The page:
Renegade is a JAMMA pcb and the predecessor to Double Dragon. Initially it seemed the vertical sync was broken on this board – the image rolled vertically very fast. I traced the sync line from the JAMMA connector back on the top board and found it goes to the bottom (video) board. After cleaning up a lot of dirt and dust, a massive gouge in the bottom board became clear! Must have been a fairly heavy impact as you can see two TTL pins are sheared clean off.
Bridged the broken traces with wire and sync was restored but the image was cut into three pieces.
Re-checked the repair with a logic probe and found no activity on one of the repaired traces. There was actually a through-hole to the other side of the pcb in the damaged area that need soldered back on the trace. Then everything worked 100%.
This is the Data East MLC package – which is a two layer pcb inside a protective plastic box. Unfortunately this one seems 100% dead – no video or sound output at all. Components are actually surface mounted to all 4 surfaces on the two layers – the main CPU (an encrypted ARM) actually sits on an inside surface so it’s hard to diagnose directly.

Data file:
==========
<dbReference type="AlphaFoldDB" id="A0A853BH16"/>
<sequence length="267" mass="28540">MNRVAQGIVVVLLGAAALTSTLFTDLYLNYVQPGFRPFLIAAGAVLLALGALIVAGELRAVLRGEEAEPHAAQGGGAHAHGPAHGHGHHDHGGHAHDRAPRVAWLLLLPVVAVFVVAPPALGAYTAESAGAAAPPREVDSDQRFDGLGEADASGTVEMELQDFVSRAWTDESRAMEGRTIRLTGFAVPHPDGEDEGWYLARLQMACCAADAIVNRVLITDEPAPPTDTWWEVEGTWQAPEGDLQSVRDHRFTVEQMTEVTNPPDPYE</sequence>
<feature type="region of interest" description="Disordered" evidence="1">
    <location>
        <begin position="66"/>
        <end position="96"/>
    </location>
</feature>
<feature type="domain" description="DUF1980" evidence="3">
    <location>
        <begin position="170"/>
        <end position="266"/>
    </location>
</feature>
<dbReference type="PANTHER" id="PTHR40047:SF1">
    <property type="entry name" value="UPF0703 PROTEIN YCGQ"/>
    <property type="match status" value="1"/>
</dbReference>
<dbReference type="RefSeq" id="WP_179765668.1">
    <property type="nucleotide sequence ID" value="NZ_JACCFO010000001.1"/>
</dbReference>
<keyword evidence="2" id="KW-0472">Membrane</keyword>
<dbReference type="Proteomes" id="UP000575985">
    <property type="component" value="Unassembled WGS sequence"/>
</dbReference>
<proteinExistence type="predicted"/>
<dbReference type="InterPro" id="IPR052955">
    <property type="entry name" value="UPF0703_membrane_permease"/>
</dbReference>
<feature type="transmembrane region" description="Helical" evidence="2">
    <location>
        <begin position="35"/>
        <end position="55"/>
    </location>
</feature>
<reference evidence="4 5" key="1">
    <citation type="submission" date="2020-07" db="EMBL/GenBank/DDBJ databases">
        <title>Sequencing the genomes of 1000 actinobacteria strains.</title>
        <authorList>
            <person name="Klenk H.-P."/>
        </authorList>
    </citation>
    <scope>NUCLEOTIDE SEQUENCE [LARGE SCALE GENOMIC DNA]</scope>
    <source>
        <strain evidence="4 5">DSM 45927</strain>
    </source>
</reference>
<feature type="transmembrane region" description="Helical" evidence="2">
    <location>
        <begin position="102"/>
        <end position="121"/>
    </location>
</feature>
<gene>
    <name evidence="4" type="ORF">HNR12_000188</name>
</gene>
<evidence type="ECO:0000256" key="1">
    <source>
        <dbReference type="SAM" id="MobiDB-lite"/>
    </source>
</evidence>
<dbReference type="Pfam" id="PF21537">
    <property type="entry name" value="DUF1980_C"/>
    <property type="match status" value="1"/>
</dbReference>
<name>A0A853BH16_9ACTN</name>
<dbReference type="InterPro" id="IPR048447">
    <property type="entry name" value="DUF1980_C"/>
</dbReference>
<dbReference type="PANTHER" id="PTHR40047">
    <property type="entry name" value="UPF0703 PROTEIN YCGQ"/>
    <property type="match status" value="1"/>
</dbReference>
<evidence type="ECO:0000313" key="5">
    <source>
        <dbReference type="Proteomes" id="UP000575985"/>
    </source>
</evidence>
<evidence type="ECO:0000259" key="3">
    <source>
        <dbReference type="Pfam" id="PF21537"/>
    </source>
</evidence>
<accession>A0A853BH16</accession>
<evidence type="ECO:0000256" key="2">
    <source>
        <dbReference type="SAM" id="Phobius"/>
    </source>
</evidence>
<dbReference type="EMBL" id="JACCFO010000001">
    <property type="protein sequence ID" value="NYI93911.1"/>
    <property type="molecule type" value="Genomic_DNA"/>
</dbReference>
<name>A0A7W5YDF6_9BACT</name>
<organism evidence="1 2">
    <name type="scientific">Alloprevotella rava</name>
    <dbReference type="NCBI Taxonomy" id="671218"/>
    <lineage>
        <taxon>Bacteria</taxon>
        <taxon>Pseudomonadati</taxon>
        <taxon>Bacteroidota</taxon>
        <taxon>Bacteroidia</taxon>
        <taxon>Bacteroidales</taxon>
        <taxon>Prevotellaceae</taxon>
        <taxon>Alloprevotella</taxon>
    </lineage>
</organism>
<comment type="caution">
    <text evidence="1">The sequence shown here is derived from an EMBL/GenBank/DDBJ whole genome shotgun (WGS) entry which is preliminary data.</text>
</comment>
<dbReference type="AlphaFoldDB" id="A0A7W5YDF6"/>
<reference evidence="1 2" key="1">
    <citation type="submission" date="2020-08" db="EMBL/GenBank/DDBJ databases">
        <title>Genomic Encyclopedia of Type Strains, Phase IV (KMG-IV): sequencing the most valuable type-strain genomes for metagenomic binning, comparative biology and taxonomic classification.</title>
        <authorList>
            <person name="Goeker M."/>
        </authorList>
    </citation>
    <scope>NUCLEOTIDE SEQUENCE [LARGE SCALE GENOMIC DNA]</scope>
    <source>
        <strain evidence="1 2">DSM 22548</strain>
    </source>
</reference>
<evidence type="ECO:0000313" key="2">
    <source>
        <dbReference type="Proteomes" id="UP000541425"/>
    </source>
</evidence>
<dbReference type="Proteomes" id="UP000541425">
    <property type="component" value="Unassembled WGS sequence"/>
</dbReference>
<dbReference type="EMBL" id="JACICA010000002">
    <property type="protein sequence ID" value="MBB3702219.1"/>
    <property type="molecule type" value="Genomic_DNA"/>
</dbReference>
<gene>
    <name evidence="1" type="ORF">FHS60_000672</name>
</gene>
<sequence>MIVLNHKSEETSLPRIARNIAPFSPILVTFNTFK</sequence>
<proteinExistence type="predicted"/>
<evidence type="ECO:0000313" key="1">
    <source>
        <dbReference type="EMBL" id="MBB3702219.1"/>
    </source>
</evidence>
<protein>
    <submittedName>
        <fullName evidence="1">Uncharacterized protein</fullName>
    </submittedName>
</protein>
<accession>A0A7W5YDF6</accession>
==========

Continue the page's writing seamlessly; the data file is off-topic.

Using a logic probe with the game powered on shows that the data and address lines on the program EPROMS are pulsing – so the CPU is definitely trying to do something. All the graphics hardware (ROMs, custom chip) probes as completely dead – that doesn’t prove for sure that it is dead – it may be the CPU is actually failing for some reason and not instructing the graphics customs to start up. My immediate theory would be one of the main RAM chips for the CPU has failed – these are 4 Winbond chips on the main board. The ARM is a 32 bit chip and these 8 bit chips run in parallel so a failure in any one of them would cause the CPU program to immediately fail.
Hoops isn’t that great a game, so I’ve no plans to probe further – this can wait until I find another MLC game and swap the top & bottom boards and see what happens.